Northerners are suffering from vehicle disease

Motor vehicle crashes are the leading cause of death and injury for people between the ages of 15 and 50.

Public health in Canada got its start over a century ago when hospitals were filled with victims of communicable diseases such as cholera and typhus. We need to keep the lid on communicable diseases of course, but it is also important that we work to prevent the diseases that are killing people and putting them in hospitals right now in 2011.

Motor vehicle crashes are the leading cause of death and injury for people between the ages of 15 and 50. Four hundred people die on B.C. roads every year and the risk to people in the northwest is more than twice the provincial average.

We estimate the cost of this carnage to be about $500 million annually in B.C.  In 2007 we estimated direct hospitalization costs in Northern B.C. to be $7 million.

Imagine how we would respond if a new virus from China killed 400 British Columbians and put another 20,000 in hospital in a single year!  What if our government allowed such a virus to go unchecked as it systematically went about killing our family and community members year after year!

Fortunately public health is beginning to understand that preventing road crashes is an important priority:  just as important as reducing tobacco use, tackling obesity, or immunizing children.

Northern Health has taken a lead role through a project called RoadHealth in which a coalition of people and agencies including the RCMP, ICBC, Coroner’s Office, Forest Safety Council, Worksafe BC, and a variety of smaller agencies and groups are working together on the common goal of improving safety for the people who live and drive on Northern Roads every day.

RoadHealth has been associated with a 50 per cent reduction in the number of men killed on northern roads over the past six years. A Road Safety Coalition in the northwest has recently been credited with similar positive results.

While our roads are transportation corridors for the pubic, they are also workplaces for a large number of men driving logging trucks, fuel trucks, transport trucks, oil and gas rigging trucks, delivery vans, ambulances, and many others.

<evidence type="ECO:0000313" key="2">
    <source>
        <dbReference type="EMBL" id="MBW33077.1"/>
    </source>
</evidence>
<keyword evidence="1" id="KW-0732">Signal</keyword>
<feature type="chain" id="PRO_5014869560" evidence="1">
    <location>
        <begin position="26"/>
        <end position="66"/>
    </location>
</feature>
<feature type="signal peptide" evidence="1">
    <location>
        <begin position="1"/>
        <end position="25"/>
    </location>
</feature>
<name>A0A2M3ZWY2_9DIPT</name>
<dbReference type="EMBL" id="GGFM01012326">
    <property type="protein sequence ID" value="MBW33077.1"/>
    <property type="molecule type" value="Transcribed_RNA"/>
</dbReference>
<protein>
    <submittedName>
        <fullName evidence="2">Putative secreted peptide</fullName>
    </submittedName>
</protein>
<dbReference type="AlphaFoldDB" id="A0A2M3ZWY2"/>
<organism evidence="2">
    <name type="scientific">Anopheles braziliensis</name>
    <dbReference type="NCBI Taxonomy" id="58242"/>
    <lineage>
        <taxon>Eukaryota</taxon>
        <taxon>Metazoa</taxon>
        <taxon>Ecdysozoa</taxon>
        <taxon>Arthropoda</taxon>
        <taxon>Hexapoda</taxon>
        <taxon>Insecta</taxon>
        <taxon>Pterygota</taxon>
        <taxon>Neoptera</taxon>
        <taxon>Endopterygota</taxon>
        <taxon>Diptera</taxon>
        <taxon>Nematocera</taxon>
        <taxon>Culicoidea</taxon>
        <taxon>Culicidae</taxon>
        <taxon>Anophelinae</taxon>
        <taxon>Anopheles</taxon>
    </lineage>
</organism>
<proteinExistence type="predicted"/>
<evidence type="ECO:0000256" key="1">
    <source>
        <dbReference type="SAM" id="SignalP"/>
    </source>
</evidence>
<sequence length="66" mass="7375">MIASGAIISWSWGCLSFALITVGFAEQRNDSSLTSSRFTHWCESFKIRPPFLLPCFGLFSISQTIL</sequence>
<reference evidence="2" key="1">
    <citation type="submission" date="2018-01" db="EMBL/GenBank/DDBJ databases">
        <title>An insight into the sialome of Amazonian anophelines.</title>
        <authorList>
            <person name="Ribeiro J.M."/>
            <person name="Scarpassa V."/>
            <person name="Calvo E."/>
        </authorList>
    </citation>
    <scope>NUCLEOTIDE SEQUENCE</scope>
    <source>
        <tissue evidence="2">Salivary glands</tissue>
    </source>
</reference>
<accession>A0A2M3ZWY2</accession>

We think that the success of RoadHealth so far reflects the extensive work that has been done with this segment of the road using population. But there is so much more we need to do.

Road crash deaths and injuries are, in theory, 100 per cent preventable.

We should eliminate the word “accident’ from our vocabulary.  Let’s call it “Vehicle Disease”.   Let’s get serious about preventing this new “VD”.

This is the perfect public health issue for our time.

We can start by setting targets for reducing road traffic and our own personal use of motor vehicles. We can stay out of our cars and use our legs, our bicycles, and public transportation at every opportunity. We can expect our governments to support this shift.

Less traffic equals less “VD”.

Less use of motor vehicles also links to a greener environment, less obesity, less pollution and less climate change. Every one of us is at risk for Vehicle Disease and every one of us can contribute to preventing it.

What if our car insurance was paid for by the kilometre instead of by the month or year? A car in the driveway is at no risk so why should we pay for insuring it?

Why not structure the system so that there is an incentive to leave it at home whenever possible?  Why not provide free parking for vehicles with multiple passengers while raising rates for the single occupant ones?  Why not require road maintenance contractors to publish the road crash statistics for their roads, and provide them with incentives for reduced crash rates?

We all have friends and family members who have been devastated by this disease. Why don’t we start taking prevention seriously?  Why don’t we set targets to virtually eliminate this waste of human potential instead of resigning ourselves to making small improvements at the margins?

We can all improve our fitness to drive by improving our overall health and we can all be safer drivers when we are on the roads.  Why don’t doctors ask us about our driving habits as they do about our smoking and drinking behavior? Why not?  Why not?  Why not?

Written by Dr. David Bowering, the Northern Health Authority’s northwest medical health officer based in Terrace, B.C.


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